Portrait no.21

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21 of 26 Jay Parker had been in his job as social media officer for the MND Association for five months when we interviewed him at their HQ, David Niven House in 2015. “MND ranks quite highly on the cruelty scale. It seems like torture to me. I couldn’t imagine having it. It has scared me and it makes me want to do things sooner in life rather than later just in case there’s something awful lurking round the corner. Since starting here I’ve seen lots of documentaries and things like that about people who have lived a normal life, quite happy then suddenly were just struck down with MND and it destroyed their lives. So yeah, it’s high up there for a terrible disease. In my job in social media we can measure success in numbers. Since the Ice Bucket Challenge the likes on Facebook and followers on Twitter have more than doubled. My goal would be to keep raising that awareness. Making sure people know what MND is. In fact I’m even doing that in my own family. I’ve only been here five months but I’ve fed back everything I’m learning in this job straight to my family – My sister and mum and dad. They’d not heard of MND either but now they feel exactly the same way as me. They all think it’s absolutely horrible.” To help the MND Association donate using this URL https://www.justgiving.com/fundraising/26miles4mnd

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To support the work of the MND Association, donate here – www.justgiving.com/fundraising/26miles4mnd

or text ‘mmnd99 £5.00‘ (or whatever you can afford) to 70070 

Thank you 🙂

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Portrait no.17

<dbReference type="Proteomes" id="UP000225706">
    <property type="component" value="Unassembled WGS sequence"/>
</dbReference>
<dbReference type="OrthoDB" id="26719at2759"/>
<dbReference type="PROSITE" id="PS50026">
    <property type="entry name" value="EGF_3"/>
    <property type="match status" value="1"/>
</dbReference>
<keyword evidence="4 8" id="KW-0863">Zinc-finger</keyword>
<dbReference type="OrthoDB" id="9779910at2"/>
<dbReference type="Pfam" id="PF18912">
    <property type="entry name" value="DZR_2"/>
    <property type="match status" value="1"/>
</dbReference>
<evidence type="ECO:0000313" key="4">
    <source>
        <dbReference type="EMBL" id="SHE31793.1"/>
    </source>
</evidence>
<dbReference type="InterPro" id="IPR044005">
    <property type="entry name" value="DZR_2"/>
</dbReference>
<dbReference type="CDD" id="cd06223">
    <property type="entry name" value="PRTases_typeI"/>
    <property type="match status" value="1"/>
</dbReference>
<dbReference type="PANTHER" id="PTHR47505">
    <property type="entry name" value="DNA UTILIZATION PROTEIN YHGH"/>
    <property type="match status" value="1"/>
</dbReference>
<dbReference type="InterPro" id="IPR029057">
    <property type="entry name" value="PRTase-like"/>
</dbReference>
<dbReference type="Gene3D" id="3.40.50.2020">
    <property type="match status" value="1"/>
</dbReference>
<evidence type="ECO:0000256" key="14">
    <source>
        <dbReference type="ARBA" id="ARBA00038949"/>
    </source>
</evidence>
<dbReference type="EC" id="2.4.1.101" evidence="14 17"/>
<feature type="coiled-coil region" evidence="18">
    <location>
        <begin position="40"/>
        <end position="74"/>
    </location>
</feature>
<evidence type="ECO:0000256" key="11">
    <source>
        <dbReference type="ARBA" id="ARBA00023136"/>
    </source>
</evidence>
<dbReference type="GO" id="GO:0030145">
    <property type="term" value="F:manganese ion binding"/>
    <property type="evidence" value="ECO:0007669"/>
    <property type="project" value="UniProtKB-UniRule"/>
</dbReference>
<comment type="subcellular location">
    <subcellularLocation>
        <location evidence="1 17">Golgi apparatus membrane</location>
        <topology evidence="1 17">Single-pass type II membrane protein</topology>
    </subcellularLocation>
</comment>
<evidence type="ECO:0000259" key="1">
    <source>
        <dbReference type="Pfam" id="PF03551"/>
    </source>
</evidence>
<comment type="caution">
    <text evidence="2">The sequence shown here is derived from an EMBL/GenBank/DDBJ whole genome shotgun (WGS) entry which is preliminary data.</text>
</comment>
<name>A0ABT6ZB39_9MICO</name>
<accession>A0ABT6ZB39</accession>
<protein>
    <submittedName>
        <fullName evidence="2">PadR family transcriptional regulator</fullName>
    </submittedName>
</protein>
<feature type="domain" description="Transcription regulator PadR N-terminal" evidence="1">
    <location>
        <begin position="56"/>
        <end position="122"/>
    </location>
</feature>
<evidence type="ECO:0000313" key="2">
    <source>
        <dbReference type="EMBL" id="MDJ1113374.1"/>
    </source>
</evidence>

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17 of 26 Modern computer technology has been a game changer for people with motor neurone disease. It enables those paralysed by the disease to continue to communicate and control their environment (turning on lights, closing curtains etc) and even to move around by using their eye movements and any other small bodily movement they may have left. Adam Waites is Head of Assessment for Smartbox Assistive Technology, a company that creates assistive technology solutions, helping people with disabilities to do things that everyone else takes for granted. We interviewed Adam in October 2016. “To control a computer with your eyes using “Eye Gaze” technology you have two infrared emitters either side of a computer screen and a camera underneath in the middle. Those infrared emitters create a glint in the surface of the eye. The camera is then able to see where you are “eye pointing” on the screen. So fundamentally your “Eye Gaze” then becomes a glorified mouse and you can control a computer just like using any other cursor. There was a niche in the market when Smartbox first started that no-one was really addressing which was to adapt a computer as a communication aid. Paul Hawes who founded Smartbox couldn’t understand why the assistive technology companies that were out there weren’t using computers. Those guys that made dedicated devices and were the only options ten years ago then missed the boat. We came in and took that market share and were seen as being forward thinking. We use “One size fits one” as our catchphrase when people ask “what’s the best thing?”. Our response often is “well that’s not an easy question to answer because it depends on you”. People’s communication aids are becoming more and more personalised – less generic and more about the user. So we’re seeing lots of interest in voice banking now. People who are losing their voice record and bank it and then have their own voice synthesised. There are also now a couple of teams around the world exploring Eye Gaze driving. There are some safety issues with that, but there has been some success!” . https://www.justgiving.com/fundraising/26miles4mnd

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